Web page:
Many tributes will be shared this week in reflection on the life of George H. W. Bush, the 41st president of the United States. President Bush died a few days ago and a grateful nation mourns his contribution to our country.
An academic hobby of mine is reading presidential biographies. Having read several about President Bush (and discovering an additional perspective on his life through reading biographies about his son), a key word describing his legacy would be decency. President Bush was a good man who treated people with kindness and respect. While he had bad days and ugly moments (inevitable for anyone who lived for 60 years in public life), his normal way of relating to people communicated high value – even for the press and political opponents.
Another outstanding quality was his commitment to public service. He believed public service was about service as a calling with patriotic responsibility. It’s hard to find a person in the past generation who served in more significant roles – military officer, congressman, ambassador to the United Nations, liaison to China, CIA director, vice president, and then as president. He served when asked, took assignments to better the country (not his career), and successfully fulfilled his mission each time. Peers continually asked him to take on the hard jobs – high praise for any person.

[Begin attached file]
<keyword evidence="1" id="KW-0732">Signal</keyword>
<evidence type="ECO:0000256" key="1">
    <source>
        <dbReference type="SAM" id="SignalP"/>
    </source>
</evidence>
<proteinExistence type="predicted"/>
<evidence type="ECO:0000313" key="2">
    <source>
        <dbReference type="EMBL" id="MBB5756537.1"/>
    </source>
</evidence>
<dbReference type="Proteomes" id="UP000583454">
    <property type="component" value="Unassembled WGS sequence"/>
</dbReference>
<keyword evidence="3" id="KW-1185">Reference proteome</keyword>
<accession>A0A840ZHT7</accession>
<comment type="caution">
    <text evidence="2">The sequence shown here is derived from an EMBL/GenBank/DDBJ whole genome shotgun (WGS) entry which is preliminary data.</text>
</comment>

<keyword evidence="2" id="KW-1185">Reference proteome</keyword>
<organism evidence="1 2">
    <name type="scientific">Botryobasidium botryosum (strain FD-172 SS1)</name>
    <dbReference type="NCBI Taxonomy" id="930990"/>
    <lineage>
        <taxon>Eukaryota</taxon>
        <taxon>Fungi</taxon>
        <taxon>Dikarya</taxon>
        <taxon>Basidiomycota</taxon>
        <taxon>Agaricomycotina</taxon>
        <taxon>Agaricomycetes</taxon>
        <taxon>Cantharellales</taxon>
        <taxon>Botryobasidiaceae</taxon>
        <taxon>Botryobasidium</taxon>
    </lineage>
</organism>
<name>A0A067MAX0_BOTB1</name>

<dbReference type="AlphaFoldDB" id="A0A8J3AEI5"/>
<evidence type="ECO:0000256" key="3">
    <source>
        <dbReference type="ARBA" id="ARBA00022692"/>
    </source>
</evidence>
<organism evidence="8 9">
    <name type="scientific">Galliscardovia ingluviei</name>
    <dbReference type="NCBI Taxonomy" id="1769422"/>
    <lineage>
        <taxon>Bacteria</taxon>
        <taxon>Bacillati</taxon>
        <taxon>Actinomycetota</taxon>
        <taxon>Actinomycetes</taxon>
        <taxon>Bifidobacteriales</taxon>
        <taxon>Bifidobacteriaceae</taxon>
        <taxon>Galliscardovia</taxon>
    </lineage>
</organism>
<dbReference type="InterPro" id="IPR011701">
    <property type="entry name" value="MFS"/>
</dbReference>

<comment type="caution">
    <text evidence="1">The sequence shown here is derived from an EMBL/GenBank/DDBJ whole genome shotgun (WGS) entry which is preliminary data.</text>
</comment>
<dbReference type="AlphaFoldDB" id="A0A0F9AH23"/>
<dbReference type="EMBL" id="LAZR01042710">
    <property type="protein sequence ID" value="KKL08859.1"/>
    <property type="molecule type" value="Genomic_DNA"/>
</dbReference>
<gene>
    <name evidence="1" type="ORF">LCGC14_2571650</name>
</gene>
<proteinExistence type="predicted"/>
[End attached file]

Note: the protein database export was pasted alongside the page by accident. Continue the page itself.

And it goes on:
Some of you are too young to remember politics without vitriol. There was a time, for example, when Ronald Reagan and Tip O’Neil governed the country with both conviction and compromise – finding a middle ground for the common good as they perceived it. We will only recapture that perspective by electing men and women of character – who value convictional kindness, who respect people they disagree with, and who truly serve a national agenda rather than pandering to whoever or whatever will win them another term.
As the electorate, we can do this when we consider the “content of their character,” to borrow from Martin Luther King, in determining the leaders we choose. Decency and service in public life demand it.